Strathmore School also combines the primary and the secondary schools, so students graduating from there only have the university ahead of them. Whitesands, however, is a purely secondary school, catering to just the six years of high school. This allows for a concentrated effort at students within a particular time in their lives. It probably explains the small space needed for all our activities in Lagos, while Strathmore spreads out over many acres of land. The land area accommodates two lawn tennis courts, a grass field wide enough to be divided into three separate standard football fields at any time, an indoor swimming pool, a religious shrine to the Holy Mary, and a number of administrative buildings, including classrooms, a chapel, and a hostel for university students who have nowhere else to stay in town. It also has an extensive parking lot where one can see two to three buses with the name “Strathmore School” written boldly on them, among other staff vehicles. It also has a bicycle rack for members of the administrative staff who want to use it.
My talk to the students went great. I spent some time first with the junior boys who charmed me with many of their curious questions about me, my family, my work, my school, Nigeria, and my language, among many others. Then, at 11am, the senior boys gathered for a talk that I’d put together, tracing the trajectory of my life’s work from early child curiosities to adulthood, Fulbright, writing, teaching, linguistics, and my future plans. Their questions were equally substantive, but also very engaging. They knew of Nollywood and wanted to know if it reflected Nigerian cultural attitudes, they wanted to know my opinion on political issues, they wanted me to share ideas of how to choose a career, they wanted to know more about my blog, photography, writing, etc, and at least one person wondered whether I played basketball. Even after the talk, before I was whisked away to Mass, a few more of them came to me to ask a few more things that bothered them as teenagers trying to navigate the world of career and vocation.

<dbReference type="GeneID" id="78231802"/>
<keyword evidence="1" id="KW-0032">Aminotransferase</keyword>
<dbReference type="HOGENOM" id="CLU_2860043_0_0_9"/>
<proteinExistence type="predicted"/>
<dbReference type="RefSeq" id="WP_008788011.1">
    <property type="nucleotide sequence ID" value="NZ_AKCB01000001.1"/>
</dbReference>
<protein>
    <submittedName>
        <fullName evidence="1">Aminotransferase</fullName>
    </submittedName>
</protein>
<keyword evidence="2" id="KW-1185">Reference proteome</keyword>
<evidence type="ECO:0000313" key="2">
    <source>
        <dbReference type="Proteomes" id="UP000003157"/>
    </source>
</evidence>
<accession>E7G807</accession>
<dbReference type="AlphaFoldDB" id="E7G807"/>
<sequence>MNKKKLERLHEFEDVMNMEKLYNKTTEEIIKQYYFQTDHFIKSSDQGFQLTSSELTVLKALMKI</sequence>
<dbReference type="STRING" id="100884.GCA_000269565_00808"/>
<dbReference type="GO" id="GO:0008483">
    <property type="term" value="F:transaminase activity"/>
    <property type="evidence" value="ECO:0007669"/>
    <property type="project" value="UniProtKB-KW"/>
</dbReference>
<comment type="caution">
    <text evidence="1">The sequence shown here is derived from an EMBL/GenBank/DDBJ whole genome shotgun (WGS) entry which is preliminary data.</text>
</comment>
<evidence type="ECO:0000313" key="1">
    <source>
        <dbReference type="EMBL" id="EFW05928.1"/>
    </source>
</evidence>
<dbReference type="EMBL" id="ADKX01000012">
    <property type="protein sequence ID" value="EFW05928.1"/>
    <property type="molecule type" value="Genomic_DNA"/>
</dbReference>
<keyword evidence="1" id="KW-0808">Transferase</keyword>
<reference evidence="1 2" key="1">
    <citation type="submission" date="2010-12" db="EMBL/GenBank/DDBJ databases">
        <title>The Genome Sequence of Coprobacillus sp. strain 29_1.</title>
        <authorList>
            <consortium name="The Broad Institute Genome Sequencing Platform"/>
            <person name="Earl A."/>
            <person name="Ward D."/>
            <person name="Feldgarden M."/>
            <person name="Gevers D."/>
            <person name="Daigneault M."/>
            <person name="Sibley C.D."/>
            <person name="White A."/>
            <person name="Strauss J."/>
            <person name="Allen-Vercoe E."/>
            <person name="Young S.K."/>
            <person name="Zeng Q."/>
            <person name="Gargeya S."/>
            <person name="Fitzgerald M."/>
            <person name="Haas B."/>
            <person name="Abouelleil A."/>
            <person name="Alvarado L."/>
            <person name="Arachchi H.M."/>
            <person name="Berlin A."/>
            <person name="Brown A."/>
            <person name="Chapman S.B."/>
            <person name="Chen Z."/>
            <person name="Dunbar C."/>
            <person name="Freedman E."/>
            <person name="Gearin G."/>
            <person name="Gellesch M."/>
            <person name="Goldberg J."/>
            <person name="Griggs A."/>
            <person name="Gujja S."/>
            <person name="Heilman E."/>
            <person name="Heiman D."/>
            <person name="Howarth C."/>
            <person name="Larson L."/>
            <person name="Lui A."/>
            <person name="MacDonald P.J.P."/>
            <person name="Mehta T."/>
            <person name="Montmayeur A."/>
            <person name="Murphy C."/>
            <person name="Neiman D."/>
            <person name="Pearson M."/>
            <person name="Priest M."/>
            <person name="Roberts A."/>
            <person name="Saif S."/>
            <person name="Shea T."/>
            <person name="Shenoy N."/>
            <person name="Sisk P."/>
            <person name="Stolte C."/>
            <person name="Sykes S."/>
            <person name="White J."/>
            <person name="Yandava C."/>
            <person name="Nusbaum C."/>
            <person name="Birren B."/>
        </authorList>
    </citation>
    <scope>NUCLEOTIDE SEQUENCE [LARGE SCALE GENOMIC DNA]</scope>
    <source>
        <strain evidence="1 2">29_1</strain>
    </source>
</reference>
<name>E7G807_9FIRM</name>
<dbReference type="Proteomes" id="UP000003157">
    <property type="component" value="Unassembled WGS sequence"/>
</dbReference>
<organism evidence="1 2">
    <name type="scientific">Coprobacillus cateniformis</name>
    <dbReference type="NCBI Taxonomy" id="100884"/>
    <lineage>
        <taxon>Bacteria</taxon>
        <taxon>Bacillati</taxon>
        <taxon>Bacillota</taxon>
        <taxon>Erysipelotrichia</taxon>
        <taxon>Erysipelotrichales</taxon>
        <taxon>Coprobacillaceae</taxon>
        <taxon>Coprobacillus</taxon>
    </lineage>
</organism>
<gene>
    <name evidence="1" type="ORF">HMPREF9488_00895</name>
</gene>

I left the premises of the school by 1pm after a lunch that was both filling and refreshing. One of the many topics I had broached with the students and staff was the benefit of creativity, passion, and persistence. I referred to our publication of students’ creative work called The Sail, and hope that something similar will take root at Strathmore at some point in the future. My experience with the boys show that not only are they capable of doing this and more, they are also willing to try. This, after all, is the most exciting, most creatively energetic, time of their lives when most life skills are first conceived, then honed as time goes on. For students brought up in the legacy of science education, most of them will eventually focus on science and technology. What I made clear however is how experience has shown us that you can be a writer or a creative person in spite of what you study in school.
I’ve now returned to Lagos, and here’s a sentence from an email I received from the principal of the school, a kind and warm host, Mr. John Muthiora, who had been my guest at the CNN gala, and whose help made my visit possible, and pleasant: “Your visit excited quite a bit of interest in writing among the boys and teachers alike.” I know, for a fact, that this is a heartwarming response that will delight me for a very long time to come.